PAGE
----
"A Purple and Green show is exactly that—a performance, an act. The guys know how to entertain, how to work a crowd by turning just the right knob or hitting just the right sexy note for just the right amount of time to get the crowd hyped. Adam Forkner and Justin Leon Johnson met after Johnson crashed a street performance by Rob Walmart, one of Forkner’s other bands, and a new group emerged—one that sounds like a dubstep Boys II Men fronted by R. Kelly singing Britney Spears-style lyrics. This synth science, constructed to be both slippery and danceable, is something the discerning Portland dance fan should not miss. At the last show I attended, Mr. Green gracefully air-humped the stage in nothing but booty shorts and a silky emerald sarong."
". As enigmatic lead singer Justin Johnson’s glitter-painted body began to move about the stage, interacting with the crowd and belting out some of the most impressive male vocals I’ve ever heard on a disco track, you could tell that the fans were here to move. And move they would. Three tracks into the band’s nearly hour-long set, one, ten, then about thirty raving crowd members jumped onto the stage to join the band. The dynamic between the stage and the rest of the crowd was now rather interesting, as all of people who were dancing left the floor for the elevated platform, and Johnson used the extra real estate to his advantage. With producer Adam Forkner buried behind a dozen different tween couple making out, Johnson roamed the crowd, leading the audience in various chants and dances."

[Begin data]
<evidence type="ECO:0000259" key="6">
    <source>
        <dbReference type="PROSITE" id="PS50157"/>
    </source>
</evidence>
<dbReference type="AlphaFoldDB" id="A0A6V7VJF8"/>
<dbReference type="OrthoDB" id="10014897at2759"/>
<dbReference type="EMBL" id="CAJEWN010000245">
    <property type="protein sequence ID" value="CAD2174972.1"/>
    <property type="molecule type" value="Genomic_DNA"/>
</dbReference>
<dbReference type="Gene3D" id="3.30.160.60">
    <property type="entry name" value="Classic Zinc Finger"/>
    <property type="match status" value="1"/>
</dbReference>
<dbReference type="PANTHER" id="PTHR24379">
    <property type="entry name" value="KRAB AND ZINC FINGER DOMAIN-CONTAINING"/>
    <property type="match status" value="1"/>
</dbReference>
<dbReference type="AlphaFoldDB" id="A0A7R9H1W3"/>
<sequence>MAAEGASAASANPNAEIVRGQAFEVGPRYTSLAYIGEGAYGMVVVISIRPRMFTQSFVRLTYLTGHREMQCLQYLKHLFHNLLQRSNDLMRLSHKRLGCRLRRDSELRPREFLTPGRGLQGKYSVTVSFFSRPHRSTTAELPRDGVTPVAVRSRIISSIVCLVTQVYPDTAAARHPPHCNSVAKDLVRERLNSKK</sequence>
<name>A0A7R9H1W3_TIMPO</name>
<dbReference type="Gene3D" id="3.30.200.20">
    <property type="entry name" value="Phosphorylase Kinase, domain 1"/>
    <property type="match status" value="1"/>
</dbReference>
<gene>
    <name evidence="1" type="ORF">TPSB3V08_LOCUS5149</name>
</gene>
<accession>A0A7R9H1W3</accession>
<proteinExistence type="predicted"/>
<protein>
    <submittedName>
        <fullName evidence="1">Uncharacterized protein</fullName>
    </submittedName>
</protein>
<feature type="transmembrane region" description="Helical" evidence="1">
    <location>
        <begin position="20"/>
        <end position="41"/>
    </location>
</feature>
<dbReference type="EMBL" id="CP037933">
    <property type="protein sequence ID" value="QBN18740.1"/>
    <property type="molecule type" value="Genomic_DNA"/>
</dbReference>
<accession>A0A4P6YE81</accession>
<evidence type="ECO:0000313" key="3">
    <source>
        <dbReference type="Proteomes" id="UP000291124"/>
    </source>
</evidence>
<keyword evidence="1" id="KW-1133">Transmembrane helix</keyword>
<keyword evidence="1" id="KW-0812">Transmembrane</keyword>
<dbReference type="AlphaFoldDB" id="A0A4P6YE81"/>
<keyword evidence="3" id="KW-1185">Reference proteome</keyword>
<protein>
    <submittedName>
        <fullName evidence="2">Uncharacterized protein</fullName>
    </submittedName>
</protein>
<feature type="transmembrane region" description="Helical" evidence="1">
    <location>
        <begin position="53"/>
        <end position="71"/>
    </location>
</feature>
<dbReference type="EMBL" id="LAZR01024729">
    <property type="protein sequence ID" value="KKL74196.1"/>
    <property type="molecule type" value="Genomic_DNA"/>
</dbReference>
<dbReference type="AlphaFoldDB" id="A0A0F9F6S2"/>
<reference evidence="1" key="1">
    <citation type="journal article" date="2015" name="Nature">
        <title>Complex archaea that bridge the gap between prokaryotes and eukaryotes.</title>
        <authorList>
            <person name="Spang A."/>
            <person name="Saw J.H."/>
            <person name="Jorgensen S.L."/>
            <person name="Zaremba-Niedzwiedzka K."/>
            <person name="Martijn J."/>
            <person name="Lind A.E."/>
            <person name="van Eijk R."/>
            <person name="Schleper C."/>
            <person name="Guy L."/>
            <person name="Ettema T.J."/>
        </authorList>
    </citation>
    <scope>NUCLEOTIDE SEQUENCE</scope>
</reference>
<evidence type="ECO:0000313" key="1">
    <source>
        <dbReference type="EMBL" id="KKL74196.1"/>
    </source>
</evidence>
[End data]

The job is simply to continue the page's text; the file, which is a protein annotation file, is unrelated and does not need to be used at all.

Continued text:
"I was standing in front of the bar at Holocene when Purple & Green’s Justin “jGreeN” Johnson comes up to me full of energy and introduces himself. He leads me out the door of the club and across the street to a fairly large, yet rather empty building. Waiting inside the room is a large green inflatable bouncy castle. After a few minutes bouncing we sit down (inside the green bouncy castle) and he and bandmate Adam Forkner explain the philosophy behind their music. “I want music to be provocative and not just a statement,” explains Adam “I want it to draw you in. We both came from a different musical perspective. And coming together there’s a culture clash. And in that clash not everything is going to sit pretty. But that’s where it’s exciting and interesting. Good art and music is a conversation between many influences that don’t necessarily have to resolve.”"
"We’re bringing elements of experimental into party music with unexpected pop and funk and weird synth solos and it’s not surprising that people like it. There is a lot of folk and indie rock in Portland so this is exciting for people because it’s a fresh look for the city. There is not a lot of black music in this town."
"There’s one thing that makes P&G different: sex. This is sex music — no two ways about it. Singer Justin “J-Green” Johnson is a shameless front-man onstage and in the band’s videos. In “Human Nature,” Johnson — in crotch-clinging green jeans — dances for the camera in a vacant alley, his voice oozing Tevin Campbell and Earth, Wind and Fire."